Who makes the world’s most beautiful tiles? This is the sort of question Tile Addict wrestles with daily, but in full knowledge that it has no answer. The tile world is just too varied, and the responses too subjective, to ever arrive at a consensus … even when I’m talking to myself.
However, I am clear that Natalie Blake is one name that should be in the frame. Blake began her professional career in 1994, creating stunning carved vessels and hand-sculpted lids in southern Vermont, USA. Her work quickly gained exposure through art shows like the Smithsonian Craft Show and the American Craft Exposition. In 2002, Ornament Magazine described her work as an “extraordinary collection of pottery consisting of brilliant blue green glaze and fine detailed carving, which are her trademark. Each piece has an ancient as well as contemporary feel.”
Blake subsequently drew on her knowledge of clay to develop a unique line of sculptural wall art tile. Having established a small team of highly skilled artisans, Natalie Blake Studios now fulfill custom orders and work closely with homeowners and designers to create impressive and inviting tile art.
Based in the small New England arts town of Brattleboro, Vermont, Blake’s studio is part of Fire Arts Vermont, a collaboration between Natalie Blake and Randi Solin of Solinglass. Fire Arts Vermont houses expanded studios for both artists, classroom space, and a retail gallery. Live demonstrations of the artists’ process in both glass and clay, as well as regular classes, offer collectors, tourists, and the local community unique opportunities to become actively involved in the creation of glass and ceramic works.
I urge all Tile Addict readers to visit Natalie Blakes’ website. It features both “standard’ ranges, public art commissions and one-off domestic pieces; plus a great section on glazes. It is truly inspiring. Below are a few of Tile Addict’s curated highlights.
In 2009, Natalie Blake Studio’s installed this 42 by 42in red multi-tile panel at Stonebridge Country Club in Boca Raton, Florida. It features hand-made, sgraffito-carved ceramic tiles, which were supplied with custom backings for easy hanging.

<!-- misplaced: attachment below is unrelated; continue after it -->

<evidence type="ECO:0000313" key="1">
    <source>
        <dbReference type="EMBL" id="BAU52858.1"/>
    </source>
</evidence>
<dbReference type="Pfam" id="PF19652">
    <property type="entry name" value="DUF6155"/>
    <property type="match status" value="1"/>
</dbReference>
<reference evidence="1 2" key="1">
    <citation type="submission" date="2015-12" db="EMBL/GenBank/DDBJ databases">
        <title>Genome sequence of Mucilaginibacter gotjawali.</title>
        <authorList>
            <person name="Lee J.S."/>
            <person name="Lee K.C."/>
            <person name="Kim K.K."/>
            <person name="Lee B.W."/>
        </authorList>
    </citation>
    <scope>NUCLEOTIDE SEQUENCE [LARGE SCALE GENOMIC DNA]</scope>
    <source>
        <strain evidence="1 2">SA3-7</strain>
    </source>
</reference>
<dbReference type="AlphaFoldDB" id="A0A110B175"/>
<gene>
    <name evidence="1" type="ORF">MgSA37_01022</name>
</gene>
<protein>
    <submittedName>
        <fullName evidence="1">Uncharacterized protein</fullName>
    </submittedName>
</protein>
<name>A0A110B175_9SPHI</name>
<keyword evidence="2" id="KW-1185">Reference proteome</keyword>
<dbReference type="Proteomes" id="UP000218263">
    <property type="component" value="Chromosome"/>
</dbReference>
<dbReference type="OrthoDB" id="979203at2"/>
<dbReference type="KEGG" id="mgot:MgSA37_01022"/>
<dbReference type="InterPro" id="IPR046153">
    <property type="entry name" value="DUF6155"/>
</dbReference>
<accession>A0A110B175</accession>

Abstract in Blue, 24in wide by 36in high, it also comprises hand-made, sgraffito-carved ceramic tile, with custom backings for easy hanging. Both of these designs – indeed much of the Studio’s portfolio – can be customised using 12in, 14in, 16in, 18in or 20in tile formats, and any one of over 30 glaze colours.
This installation was a commission for the Nemours Alfred I. duPont Hospital for Children, Roof Top Garden, in Wilmington, Deleware. It comprises botanical wall art created using 14.5in by 14.5in hand-made sgraffito carved porcelain tiles and 14.5in by 14.5in slumped glass tiles, which were used to create elegant exterior garden roof top dividers. It was installed in 2014.
A popular theme among artists and artisans, this Tree of Life was a commission for the Newhope Joint and Spine Medical, in Westminster, California. The Tree of Life is formed from 12in by 12in hand-made sgraffito carved porcelain tiles. It was installed in 2015. This is another design that can be customised in different size tiles and a wide choice of glazes.
The Mandala for the Memorial Medical Center in Springfield, Illinois was created from 54 hand-made sgraffito carved porcelain tiles. Measuring 10 feet in diameter, it was installed in 2015.
One of a number of similarly inspired designs, Bridge Series #4 features 12in sgraffito carved porcelain tiles. The Bridge Series #4 grouping measures approximately 36in wide by 24in high. Each tile is hand-made so no two items are alike and, because they are hand-carved, each piece is unique. These tiles are backed with the NBS backing system and are ready to hang as wall art.
Finally, the Blue Ripple Mandala measures 192in in diameter and comprises 20in by 20in porcelain tiles, with smaller pieces to make ripples and corners. It was fixed using thin-bed adhesive and approved mounting bracket to a concrete substrate wall.
“The Blue Ripple Mandala is one of our largest installations on the Chabot College campus,” explains Blake. “This piece started out as a gift to the college, and turned into one of our favorite pieces. We didn’t want to cheat the fabulously ugly wall out of the best possible solution. This wall faced the exit of the new $5 million dollar administration building. Why do we feel concrete walls with all the goop stains and form lines are acceptable? They are a huge NO facing us, as far as I’m concerned. I wanted to make a huge YES with that Blue Ripple Mandala. I had created this idea for a piece as a proposal for another art grant in Albequerque. Cynthia Parker-Houghton (Natalie Blake Studios Designer) figured out the correct scale for this piece and carved it out beautifully. We envisioned blue for this piece from the beginning, as a cooling agent for the campus. The blistering heat can be a menace to daily campus life, especially shrouded in cement walls and walks. While the concept of the piece was a blue mandala with ripple waves, what I now see after it is in place is an abstract flower that is really a reflection as seen in ripples of water.”
Fire Arts Vermont fireartsvt.com
A new post by Joe Simpson, Diary of a Tile Addict, June 2017